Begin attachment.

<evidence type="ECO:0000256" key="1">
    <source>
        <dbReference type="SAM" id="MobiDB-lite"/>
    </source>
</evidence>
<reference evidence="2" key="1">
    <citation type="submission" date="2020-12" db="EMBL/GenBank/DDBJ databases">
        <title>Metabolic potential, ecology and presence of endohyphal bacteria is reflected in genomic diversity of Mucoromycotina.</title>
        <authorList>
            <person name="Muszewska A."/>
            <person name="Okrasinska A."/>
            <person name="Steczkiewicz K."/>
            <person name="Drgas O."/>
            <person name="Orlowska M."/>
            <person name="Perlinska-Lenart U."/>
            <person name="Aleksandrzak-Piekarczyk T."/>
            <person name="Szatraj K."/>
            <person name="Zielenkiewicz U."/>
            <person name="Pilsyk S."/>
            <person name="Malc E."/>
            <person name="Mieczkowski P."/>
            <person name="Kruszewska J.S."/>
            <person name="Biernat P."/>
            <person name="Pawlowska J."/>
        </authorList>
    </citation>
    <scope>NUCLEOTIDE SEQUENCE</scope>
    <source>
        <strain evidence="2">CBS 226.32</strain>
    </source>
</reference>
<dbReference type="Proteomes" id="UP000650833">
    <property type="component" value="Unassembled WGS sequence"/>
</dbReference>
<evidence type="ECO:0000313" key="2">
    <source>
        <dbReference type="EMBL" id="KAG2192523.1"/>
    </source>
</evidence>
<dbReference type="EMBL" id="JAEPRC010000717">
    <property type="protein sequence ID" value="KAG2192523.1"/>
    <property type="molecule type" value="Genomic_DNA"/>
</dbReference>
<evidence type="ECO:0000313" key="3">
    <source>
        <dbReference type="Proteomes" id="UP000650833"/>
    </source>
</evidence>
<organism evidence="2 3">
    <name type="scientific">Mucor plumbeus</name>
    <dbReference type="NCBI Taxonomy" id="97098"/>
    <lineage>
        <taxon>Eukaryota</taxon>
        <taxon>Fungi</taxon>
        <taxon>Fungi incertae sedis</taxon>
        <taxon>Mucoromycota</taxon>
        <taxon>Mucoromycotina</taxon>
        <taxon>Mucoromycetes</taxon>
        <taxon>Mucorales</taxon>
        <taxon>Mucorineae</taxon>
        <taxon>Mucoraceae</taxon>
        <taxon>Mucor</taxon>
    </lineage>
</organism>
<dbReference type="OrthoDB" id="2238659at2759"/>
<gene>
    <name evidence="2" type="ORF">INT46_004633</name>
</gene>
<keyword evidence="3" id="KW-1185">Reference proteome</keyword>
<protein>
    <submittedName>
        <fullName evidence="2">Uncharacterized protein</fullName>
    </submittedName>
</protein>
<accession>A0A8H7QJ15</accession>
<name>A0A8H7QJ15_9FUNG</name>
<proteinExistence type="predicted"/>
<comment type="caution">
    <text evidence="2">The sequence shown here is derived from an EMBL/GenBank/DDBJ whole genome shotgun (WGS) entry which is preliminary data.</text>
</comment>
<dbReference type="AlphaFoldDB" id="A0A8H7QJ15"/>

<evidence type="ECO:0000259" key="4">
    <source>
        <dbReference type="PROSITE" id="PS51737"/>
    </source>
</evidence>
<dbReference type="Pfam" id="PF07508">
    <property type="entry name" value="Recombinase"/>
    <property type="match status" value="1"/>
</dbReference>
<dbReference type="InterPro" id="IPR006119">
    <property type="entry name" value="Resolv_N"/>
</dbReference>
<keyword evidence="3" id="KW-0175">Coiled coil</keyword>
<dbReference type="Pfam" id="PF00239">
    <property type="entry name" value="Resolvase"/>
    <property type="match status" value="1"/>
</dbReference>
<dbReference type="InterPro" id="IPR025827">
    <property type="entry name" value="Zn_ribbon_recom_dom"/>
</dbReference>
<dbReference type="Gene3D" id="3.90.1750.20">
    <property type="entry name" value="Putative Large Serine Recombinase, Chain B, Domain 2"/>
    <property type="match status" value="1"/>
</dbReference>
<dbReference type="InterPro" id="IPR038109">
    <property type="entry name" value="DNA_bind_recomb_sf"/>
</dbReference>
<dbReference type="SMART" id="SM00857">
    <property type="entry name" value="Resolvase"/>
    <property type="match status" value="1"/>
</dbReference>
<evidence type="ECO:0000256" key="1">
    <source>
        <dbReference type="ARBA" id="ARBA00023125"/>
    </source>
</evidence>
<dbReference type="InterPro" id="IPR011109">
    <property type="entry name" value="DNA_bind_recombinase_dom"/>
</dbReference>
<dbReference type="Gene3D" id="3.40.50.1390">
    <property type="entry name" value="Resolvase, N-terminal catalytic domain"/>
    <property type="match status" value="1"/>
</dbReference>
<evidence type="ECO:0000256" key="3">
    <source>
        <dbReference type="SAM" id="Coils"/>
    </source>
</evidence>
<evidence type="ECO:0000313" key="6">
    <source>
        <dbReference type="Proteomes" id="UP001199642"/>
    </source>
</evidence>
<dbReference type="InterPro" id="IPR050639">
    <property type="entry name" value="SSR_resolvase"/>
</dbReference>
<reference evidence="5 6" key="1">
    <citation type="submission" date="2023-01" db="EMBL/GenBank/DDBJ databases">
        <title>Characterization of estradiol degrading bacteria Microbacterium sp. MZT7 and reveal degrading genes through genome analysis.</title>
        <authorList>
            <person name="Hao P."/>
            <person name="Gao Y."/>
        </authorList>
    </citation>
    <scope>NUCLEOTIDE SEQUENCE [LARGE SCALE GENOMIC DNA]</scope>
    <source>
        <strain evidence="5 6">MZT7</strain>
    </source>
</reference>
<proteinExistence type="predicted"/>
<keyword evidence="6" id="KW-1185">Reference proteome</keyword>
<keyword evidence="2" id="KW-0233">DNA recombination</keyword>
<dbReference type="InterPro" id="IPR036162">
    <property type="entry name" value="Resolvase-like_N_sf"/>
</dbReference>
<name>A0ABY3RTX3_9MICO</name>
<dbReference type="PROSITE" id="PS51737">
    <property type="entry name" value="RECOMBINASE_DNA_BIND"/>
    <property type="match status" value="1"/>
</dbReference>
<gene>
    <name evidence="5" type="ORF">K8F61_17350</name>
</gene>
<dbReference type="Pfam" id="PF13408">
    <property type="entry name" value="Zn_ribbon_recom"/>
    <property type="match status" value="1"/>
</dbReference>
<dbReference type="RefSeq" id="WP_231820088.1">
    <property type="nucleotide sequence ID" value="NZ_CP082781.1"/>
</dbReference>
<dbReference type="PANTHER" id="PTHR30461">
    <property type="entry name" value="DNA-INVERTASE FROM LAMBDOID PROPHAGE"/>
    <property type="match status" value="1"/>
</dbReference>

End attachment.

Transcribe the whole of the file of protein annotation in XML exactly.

<evidence type="ECO:0000256" key="1">
    <source>
        <dbReference type="SAM" id="MobiDB-lite"/>
    </source>
</evidence>
<reference evidence="2" key="1">
    <citation type="submission" date="2020-12" db="EMBL/GenBank/DDBJ databases">
        <title>Metabolic potential, ecology and presence of endohyphal bacteria is reflected in genomic diversity of Mucoromycotina.</title>
        <authorList>
            <person name="Muszewska A."/>
            <person name="Okrasinska A."/>
            <person name="Steczkiewicz K."/>
            <person name="Drgas O."/>
            <person name="Orlowska M."/>
            <person name="Perlinska-Lenart U."/>
            <person name="Aleksandrzak-Piekarczyk T."/>
            <person name="Szatraj K."/>
            <person name="Zielenkiewicz U."/>
            <person name="Pilsyk S."/>
            <person name="Malc E."/>
            <person name="Mieczkowski P."/>
            <person name="Kruszewska J.S."/>
            <person name="Biernat P."/>
            <person name="Pawlowska J."/>
        </authorList>
    </citation>
    <scope>NUCLEOTIDE SEQUENCE</scope>
    <source>
        <strain evidence="2">CBS 226.32</strain>
    </source>
</reference>
<dbReference type="Proteomes" id="UP000650833">
    <property type="component" value="Unassembled WGS sequence"/>
</dbReference>
<evidence type="ECO:0000313" key="2">
    <source>
        <dbReference type="EMBL" id="KAG2192523.1"/>
    </source>
</evidence>
<dbReference type="EMBL" id="JAEPRC010000717">
    <property type="protein sequence ID" value="KAG2192523.1"/>
    <property type="molecule type" value="Genomic_DNA"/>
</dbReference>
<evidence type="ECO:0000313" key="3">
    <source>
        <dbReference type="Proteomes" id="UP000650833"/>
    </source>
</evidence>
<organism evidence="2 3">
    <name type="scientific">Mucor plumbeus</name>
    <dbReference type="NCBI Taxonomy" id="97098"/>
    <lineage>
        <taxon>Eukaryota</taxon>
        <taxon>Fungi</taxon>
        <taxon>Fungi incertae sedis</taxon>
        <taxon>Mucoromycota</taxon>
        <taxon>Mucoromycotina</taxon>
        <taxon>Mucoromycetes</taxon>
        <taxon>Mucorales</taxon>
        <taxon>Mucorineae</taxon>
        <taxon>Mucoraceae</taxon>
        <taxon>Mucor</taxon>
    </lineage>
</organism>
<dbReference type="OrthoDB" id="2238659at2759"/>
<gene>
    <name evidence="2" type="ORF">INT46_004633</name>
</gene>
<keyword evidence="3" id="KW-1185">Reference proteome</keyword>
<protein>
    <submittedName>
        <fullName evidence="2">Uncharacterized protein</fullName>
    </submittedName>
</protein>
<accession>A0A8H7QJ15</accession>
<name>A0A8H7QJ15_9FUNG</name>
<proteinExistence type="predicted"/>
<comment type="caution">
    <text evidence="2">The sequence shown here is derived from an EMBL/GenBank/DDBJ whole genome shotgun (WGS) entry which is preliminary data.</text>
</comment>
<dbReference type="AlphaFoldDB" id="A0A8H7QJ15"/>

<evidence type="ECO:0000259" key="4">
    <source>
        <dbReference type="PROSITE" id="PS51737"/>
    </source>
</evidence>
<dbReference type="Pfam" id="PF07508">
    <property type="entry name" value="Recombinase"/>
    <property type="match status" value="1"/>
</dbReference>
<dbReference type="InterPro" id="IPR006119">
    <property type="entry name" value="Resolv_N"/>
</dbReference>
<keyword evidence="3" id="KW-0175">Coiled coil</keyword>
<dbReference type="Pfam" id="PF00239">
    <property type="entry name" value="Resolvase"/>
    <property type="match status" value="1"/>
</dbReference>
<dbReference type="InterPro" id="IPR025827">
    <property type="entry name" value="Zn_ribbon_recom_dom"/>
</dbReference>
<dbReference type="Gene3D" id="3.90.1750.20">
    <property type="entry name" value="Putative Large Serine Recombinase, Chain B, Domain 2"/>
    <property type="match status" value="1"/>
</dbReference>
<dbReference type="InterPro" id="IPR038109">
    <property type="entry name" value="DNA_bind_recomb_sf"/>
</dbReference>
<dbReference type="SMART" id="SM00857">
    <property type="entry name" value="Resolvase"/>
    <property type="match status" value="1"/>
</dbReference>
<evidence type="ECO:0000256" key="1">
    <source>
        <dbReference type="ARBA" id="ARBA00023125"/>
    </source>
</evidence>
<dbReference type="InterPro" id="IPR011109">
    <property type="entry name" value="DNA_bind_recombinase_dom"/>
</dbReference>
<dbReference type="Gene3D" id="3.40.50.1390">
    <property type="entry name" value="Resolvase, N-terminal catalytic domain"/>
    <property type="match status" value="1"/>
</dbReference>
<evidence type="ECO:0000256" key="3">
    <source>
        <dbReference type="SAM" id="Coils"/>
    </source>
</evidence>
<evidence type="ECO:0000313" key="6">
    <source>
        <dbReference type="Proteomes" id="UP001199642"/>
    </source>
</evidence>
<dbReference type="InterPro" id="IPR050639">
    <property type="entry name" value="SSR_resolvase"/>
</dbReference>
<reference evidence="5 6" key="1">
    <citation type="submission" date="2023-01" db="EMBL/GenBank/DDBJ databases">
        <title>Characterization of estradiol degrading bacteria Microbacterium sp. MZT7 and reveal degrading genes through genome analysis.</title>
        <authorList>
            <person name="Hao P."/>
            <person name="Gao Y."/>
        </authorList>
    </citation>
    <scope>NUCLEOTIDE SEQUENCE [LARGE SCALE GENOMIC DNA]</scope>
    <source>
        <strain evidence="5 6">MZT7</strain>
    </source>
</reference>
<proteinExistence type="predicted"/>
<keyword evidence="6" id="KW-1185">Reference proteome</keyword>
<keyword evidence="2" id="KW-0233">DNA recombination</keyword>
<dbReference type="InterPro" id="IPR036162">
    <property type="entry name" value="Resolvase-like_N_sf"/>
</dbReference>
<name>A0ABY3RTX3_9MICO</name>
<dbReference type="PROSITE" id="PS51737">
    <property type="entry name" value="RECOMBINASE_DNA_BIND"/>
    <property type="match status" value="1"/>
</dbReference>
<gene>
    <name evidence="5" type="ORF">K8F61_17350</name>
</gene>
<dbReference type="Pfam" id="PF13408">
    <property type="entry name" value="Zn_ribbon_recom"/>
    <property type="match status" value="1"/>
</dbReference>
<dbReference type="RefSeq" id="WP_231820088.1">
    <property type="nucleotide sequence ID" value="NZ_CP082781.1"/>
</dbReference>
<dbReference type="PANTHER" id="PTHR30461">
    <property type="entry name" value="DNA-INVERTASE FROM LAMBDOID PROPHAGE"/>
    <property type="match status" value="1"/>
</dbReference>